ORLANDO — It was a padless practice for both sides on Monday at the East-West Shrine Game, but the National Football Post still has plenty to report and break down from the opening day of workouts.
Purdue DT Mike Neal and Ohio State DL Doug Worthington both made good first impressions on me Monday. Neal is a natural bender who displays an explosive first step and good power on contact, while Worthington looks like one of the most technically sound defensive linemen here. He does a great job staying low and balanced out of his stance while extending his long arms into contact, and even though he might lack ideal bulk to hold up inside at the next level, at nearly 6-5 and 288 pounds, he projects nicely as a potential five-technique guy.
Two defensive linemen who did not start the week with favorable impressions were North Carolina State’s Willie Young and Connecticut’s Lindsey Witten. Both are tall, long-armed defensive ends who definitely pass the eyeball test walking on the field. But neither is a natural bender, and both struggle to play with leverage and power on contact. Plus, both players are thin in their lower halves and didn’t exhibit the type of athleticism needed to make up for their lack of power/technique.
Small school can sling it
John Skelton, Fordham’s standout quarterback, is a tall drink of water who can really spin the football. He throws a tight, clean spiral even when asked to drive the ball outside the numbers and displays much more polished footwork than expected, generating a lot of power from his lower half once his back foot hits the ground. He isn’t the most gifted athlete and struggles with his accuracy when asked to reset his feet and quickly realign his body into throws, but he has a good physical skill set and looks like one of the more intriguing senior quarterback prospects in the draft.
A rough first go
Penn State quarterback Daryll Clark had a tough time finding any type of a rhythm on Monday. Clark isn’t a real decisive quarterback and struggles to be efficient with the ball when he doesn’t see the throw. But what really puzzles me is how sloppy his footwork can be for such a good athlete. He has a tendency to consistently lose his base in the pocket, and his accuracy suffers because of it.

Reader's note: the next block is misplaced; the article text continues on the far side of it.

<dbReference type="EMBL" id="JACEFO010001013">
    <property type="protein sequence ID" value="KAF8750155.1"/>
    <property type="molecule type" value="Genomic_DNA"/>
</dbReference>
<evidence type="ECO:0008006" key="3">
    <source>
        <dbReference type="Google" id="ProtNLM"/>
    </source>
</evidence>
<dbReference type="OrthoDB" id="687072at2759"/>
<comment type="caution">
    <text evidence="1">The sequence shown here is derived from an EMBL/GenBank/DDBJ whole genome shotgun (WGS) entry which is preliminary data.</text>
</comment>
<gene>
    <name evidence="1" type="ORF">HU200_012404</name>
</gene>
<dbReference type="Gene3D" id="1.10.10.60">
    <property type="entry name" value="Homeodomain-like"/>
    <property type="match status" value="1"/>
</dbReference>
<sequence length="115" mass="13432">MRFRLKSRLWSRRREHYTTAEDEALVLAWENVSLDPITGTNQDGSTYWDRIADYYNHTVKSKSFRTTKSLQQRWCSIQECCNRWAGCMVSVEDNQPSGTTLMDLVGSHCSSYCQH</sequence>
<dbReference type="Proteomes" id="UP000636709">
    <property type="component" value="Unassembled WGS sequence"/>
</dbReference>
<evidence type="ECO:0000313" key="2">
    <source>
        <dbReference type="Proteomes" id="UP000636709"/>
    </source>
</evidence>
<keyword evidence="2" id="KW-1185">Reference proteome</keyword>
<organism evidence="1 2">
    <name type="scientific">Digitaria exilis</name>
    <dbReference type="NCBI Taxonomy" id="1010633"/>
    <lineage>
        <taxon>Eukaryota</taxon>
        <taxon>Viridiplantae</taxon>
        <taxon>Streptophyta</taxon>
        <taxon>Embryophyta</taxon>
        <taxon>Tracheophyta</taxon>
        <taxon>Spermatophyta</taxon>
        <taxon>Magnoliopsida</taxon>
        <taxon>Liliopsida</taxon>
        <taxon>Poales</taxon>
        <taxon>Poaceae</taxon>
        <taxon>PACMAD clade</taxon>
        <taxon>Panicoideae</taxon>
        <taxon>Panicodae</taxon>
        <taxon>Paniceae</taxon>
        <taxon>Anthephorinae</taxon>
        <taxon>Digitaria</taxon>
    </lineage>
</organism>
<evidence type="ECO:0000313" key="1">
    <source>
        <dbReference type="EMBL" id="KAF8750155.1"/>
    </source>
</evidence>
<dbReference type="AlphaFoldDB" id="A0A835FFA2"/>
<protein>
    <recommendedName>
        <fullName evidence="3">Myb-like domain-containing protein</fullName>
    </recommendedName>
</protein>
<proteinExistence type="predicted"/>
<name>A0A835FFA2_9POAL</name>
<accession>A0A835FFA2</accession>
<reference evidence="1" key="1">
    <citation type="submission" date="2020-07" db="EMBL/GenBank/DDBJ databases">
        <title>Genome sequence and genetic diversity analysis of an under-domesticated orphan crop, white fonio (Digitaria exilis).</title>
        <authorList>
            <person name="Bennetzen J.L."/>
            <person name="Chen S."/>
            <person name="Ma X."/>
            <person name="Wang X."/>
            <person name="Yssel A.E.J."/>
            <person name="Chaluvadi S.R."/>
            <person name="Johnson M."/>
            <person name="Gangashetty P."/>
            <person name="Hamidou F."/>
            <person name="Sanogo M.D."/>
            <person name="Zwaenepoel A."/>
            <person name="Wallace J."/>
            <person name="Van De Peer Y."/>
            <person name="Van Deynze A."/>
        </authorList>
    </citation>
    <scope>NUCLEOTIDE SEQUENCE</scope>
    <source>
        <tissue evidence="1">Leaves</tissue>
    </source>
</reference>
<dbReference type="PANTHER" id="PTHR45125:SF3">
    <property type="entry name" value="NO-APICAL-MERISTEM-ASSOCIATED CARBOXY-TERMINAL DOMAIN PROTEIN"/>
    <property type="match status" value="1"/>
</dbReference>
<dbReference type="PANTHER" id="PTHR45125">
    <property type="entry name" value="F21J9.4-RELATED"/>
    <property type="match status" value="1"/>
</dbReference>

Penn State pride
One bright spot for Penn State on Monday was tight end Andrew Quarless, who is far and away the most explosive TE on the East roster. His ability to fire out of his stance and get down the seam was a real eye opener, and he definitely looks like someone who can make plays vertically at the next level. The biggest concern I have with him is his awareness off the snap and his ability to consistently get off the ball on time. But overall, it was a productive first day for Quarless.
Small school in a big package
Speaking of productive first days for tight ends, Eastern Washington’s Nathan Overbay had a solid initial practice. Overbay is a big kid who displayed a good feel for coverage, hauling in three tough grabs in practice and being the most productive target in the West passing game. He isn’t an explosive downfield athlete, but he’s a smooth/coordinated route runner who adjusts well to the football and knows how to extend and pluck away from his frame.
Arizona State DE Dexter Davis is trying to prove to NFL teams that he can make the transition to OLB if needed, but it wasn’t a productive start for him Monday. Davis isn’t a gifted athlete to begin with, and he really looked stiff when asked to get a bump on tight ends off the line and play in space. He consistently struggled to stay with BYU tight end Dennis Pitta any time the two were matched up, and he didn’t exhibit the type of fluidity needed to make me feel he can play in space as a 3-4 OLB in the NFL.
Oregon safety T.J. Ward isn’t the biggest or most physical athlete playing the position here, but the guy is an instinctive football player who knows how to decipher information and get after the ball. He displayed impressive bend, footwork and overall fluidity in coverage Monday and has the ability to redirect, accelerate and quickly close on the play. He has a tendency to get caught ball-watching and will take himself out of plays at times freelancing, but he looks like a player at the next level.
Kansas safety Darrell Stuckey possesses an ideal build for the position and showcased some natural closing speed once he got out of his breaks. However, he looked stiff in his drop and struggled to keep his feet under him when asked to click and close on the ball. He’s a safety who has the ability to put himself around the action in the pass game, but he doesn’t look like a guy who will be able to make many plays on the ball the next level.
Utah safety Robert Johnson isn’t a prospect you can get a good feel for without pads on because he’s a big hitter who does a good job closing on the ball and creating collisions on contact. However, the one thing that really stood out to me about the 6-2 safety was how thin he was in his lower half. Johnson possesses stick-like calves, and although he displays good pop when launching himself at receivers in the secondary, he doesn’t look like a guy who will be able to generate much power when asked to break down and tackle inside the box.
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